Add cream and stir with a fork to be sure no dry pockets of sugar/fruit are stuck in the corners, then pulse until thick and creamy like Greek yogurt, less than 2 minutes. The time will vary with the horsepower of your machine, so watch it like a hawk to avoid making fruity butter by mistake. Once mixture is thick and creamy, enjoy immediately or transfer to an airtight container and refrigerate up to 1 week.

    Collage of making raspberry whipped cream in a food processor: adding cream to the bowl containing ground freeze-dried fruit and blending the mixture until smooth.

    Serious Eats / Vicky Wasik

Notes

The exact volume of freeze-dried fruit can vary considerably by type and brand, so experimenting with fruits beyond those listed below is best done with a scale.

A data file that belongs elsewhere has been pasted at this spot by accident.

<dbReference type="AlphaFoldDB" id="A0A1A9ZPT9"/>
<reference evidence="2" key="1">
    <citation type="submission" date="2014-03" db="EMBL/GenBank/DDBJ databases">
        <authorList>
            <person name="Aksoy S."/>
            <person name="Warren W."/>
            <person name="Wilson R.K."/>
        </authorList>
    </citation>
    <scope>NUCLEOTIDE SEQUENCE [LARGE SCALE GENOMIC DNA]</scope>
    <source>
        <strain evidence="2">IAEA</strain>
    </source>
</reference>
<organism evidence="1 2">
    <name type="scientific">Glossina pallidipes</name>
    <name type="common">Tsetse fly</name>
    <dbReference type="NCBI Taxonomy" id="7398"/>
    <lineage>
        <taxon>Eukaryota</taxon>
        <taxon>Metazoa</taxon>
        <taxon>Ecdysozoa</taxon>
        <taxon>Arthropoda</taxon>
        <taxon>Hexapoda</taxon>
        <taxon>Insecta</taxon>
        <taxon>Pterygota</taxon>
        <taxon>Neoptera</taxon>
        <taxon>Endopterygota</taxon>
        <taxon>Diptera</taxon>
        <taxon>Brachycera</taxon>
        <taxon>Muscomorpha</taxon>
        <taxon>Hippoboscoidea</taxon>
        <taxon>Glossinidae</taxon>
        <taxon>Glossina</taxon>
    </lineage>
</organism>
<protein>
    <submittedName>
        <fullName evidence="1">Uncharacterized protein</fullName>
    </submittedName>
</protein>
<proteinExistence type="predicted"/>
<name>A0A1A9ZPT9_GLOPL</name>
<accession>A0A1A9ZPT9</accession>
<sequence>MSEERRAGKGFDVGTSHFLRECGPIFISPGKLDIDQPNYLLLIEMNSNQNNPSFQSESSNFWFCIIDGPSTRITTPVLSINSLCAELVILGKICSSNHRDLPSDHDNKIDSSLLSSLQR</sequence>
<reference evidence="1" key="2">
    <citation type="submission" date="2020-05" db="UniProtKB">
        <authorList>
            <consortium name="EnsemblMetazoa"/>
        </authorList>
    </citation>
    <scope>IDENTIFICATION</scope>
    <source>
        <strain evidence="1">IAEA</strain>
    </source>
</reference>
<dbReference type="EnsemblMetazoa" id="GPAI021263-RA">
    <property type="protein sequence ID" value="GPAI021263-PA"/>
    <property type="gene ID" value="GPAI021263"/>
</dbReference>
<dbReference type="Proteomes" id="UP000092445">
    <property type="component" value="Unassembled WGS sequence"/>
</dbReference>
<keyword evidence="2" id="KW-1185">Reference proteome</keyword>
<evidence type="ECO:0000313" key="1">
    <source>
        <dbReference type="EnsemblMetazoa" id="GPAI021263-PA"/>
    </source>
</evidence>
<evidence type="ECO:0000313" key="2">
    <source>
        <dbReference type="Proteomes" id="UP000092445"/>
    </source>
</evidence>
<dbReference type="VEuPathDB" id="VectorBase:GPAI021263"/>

Special Equipment

Food processor

Nutrition Facts (per serving)
109 Calories
10g Fat
4g Carbs
1g Protein
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Nutrition Facts
Servings: 16
Amount per serving
Calories 109
% Daily Value*
Total Fat 10g 13%
Saturated Fat 7g 33%
Cholesterol 32mg 11%
Sodium 8mg 0%
Total Carbohydrate 4g 1%
Dietary Fiber 0g 0%
Total Sugars 4g
Protein 1g
Vitamin C 1mg 4%
Calcium 19mg 1%
Iron 0mg 0%
Potassium 29mg 1%
*The % Daily Value (DV) tells you how much a nutrient in a food serving contributes to a daily diet. 2,000 calories a day is used for general nutrition advice.
(Nutrition information is calculated using an ingredient database and should be considered an estimate.)